You can do so much with the crop tool. It's not just a tool that helps you resize an image; when used well, you can convey a message and attract the viewer's attention. This blog post will teach you ten ways you can use the crop tool to engage the audience and take your photos to the next level!
Use the crop tool to take out the unnecessary details that might distract the viewer away from your subject. Our eyes are easily drawn to text and faces, so make sure that your portrait does not contain extra people. Keep your composition as concise as possible. If the distraction is in the background, you can also use Pixomatic to blur the background instead of cropping the distracting item.
Photos can also be abstract! Crop your photos in a way to reveal an interesting pattern or shape. Art doesn’t always have to make sense. Crop for the sake of beauty!
Include a bit of breathing room. Do not crop out parts of objects such as the top of a tree or the trunk of a car. That’s especially true for portraits; leave a breathing room between the face of your subject and the edges of the photo.
Photos that are cropped in different ways can be distracting to the viewer. You want to eliminate any distraction to highlight the content of your photos. Sticking to one photo size will ensure that your series looks neat, and the transition from one image to another is smooth.
The rule of thirds proposes that an image is divided into nine equal parts by two parallel horizontal lines and two vertical parallel lines. The focus of your photo should be placed along these lines or their intersections. Following this technique is better than centering the subject as it adds dynamism and energy to your composition. So, make sure to keep the rule of thirds in your mind when you are cropping a photo.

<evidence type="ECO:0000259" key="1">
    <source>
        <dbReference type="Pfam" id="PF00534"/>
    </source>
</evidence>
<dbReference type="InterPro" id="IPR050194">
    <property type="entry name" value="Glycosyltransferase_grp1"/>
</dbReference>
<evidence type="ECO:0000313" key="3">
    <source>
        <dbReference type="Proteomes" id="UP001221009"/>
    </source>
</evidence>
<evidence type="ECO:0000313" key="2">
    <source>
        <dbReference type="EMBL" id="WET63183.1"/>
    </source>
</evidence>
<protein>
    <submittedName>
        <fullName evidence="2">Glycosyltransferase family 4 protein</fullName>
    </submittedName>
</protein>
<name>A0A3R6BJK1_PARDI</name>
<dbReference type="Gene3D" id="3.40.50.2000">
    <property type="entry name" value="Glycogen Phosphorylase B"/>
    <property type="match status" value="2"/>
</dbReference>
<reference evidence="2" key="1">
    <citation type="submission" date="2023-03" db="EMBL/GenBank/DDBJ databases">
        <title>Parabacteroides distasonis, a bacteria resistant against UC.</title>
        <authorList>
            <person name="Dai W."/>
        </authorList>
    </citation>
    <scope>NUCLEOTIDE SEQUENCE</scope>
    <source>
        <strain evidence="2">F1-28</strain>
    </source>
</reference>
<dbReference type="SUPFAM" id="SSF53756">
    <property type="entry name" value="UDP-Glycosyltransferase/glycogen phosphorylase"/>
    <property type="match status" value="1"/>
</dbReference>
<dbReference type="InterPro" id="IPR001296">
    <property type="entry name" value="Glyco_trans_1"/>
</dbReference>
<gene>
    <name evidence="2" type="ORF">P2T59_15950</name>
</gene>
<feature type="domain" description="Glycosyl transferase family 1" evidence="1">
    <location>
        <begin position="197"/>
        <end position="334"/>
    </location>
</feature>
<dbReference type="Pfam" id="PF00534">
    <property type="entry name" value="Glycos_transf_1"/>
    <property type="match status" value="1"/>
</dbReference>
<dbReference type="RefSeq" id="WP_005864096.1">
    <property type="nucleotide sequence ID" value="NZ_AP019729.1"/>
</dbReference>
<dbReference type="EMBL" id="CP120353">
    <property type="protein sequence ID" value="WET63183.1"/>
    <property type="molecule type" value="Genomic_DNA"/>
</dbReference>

It is tempting for us to center the subject, but follow the rule of thirds to create a beautiful composition. A breathtaking portrait can contain a subject and a mesmerizing landscape.
While leaving breathing room is necessary to make images less claustrophobic, cropping is sometimes necessary to highlight facial expressions. Cropping tighter will help the viewer identify the emotions of the subject.
Cropping out the horizon will make your photo look less like a landscape and more like a photo that was awkwardly cropped. Use the horizon to draw attention to the land.
If you want your subject to be centered, make sure to crop at eye level to give the feeling of eye contact. Use the rule of thirds to achieve that. Make sure that the eye line is placed along the top horizontal line. Remember, your subject can be off-centered, and the image would still look pleasing to the eye.
Don’t be afraid to crop a picture in different ways. Play around with the crop tool before settling on one image. For instance, cropping half the face adds a mysterious feel to the image, while cropping the forehead and chin to leave the eyes only allows the viewer to drown into the eyes of the subject, which creates a sense of intimacy.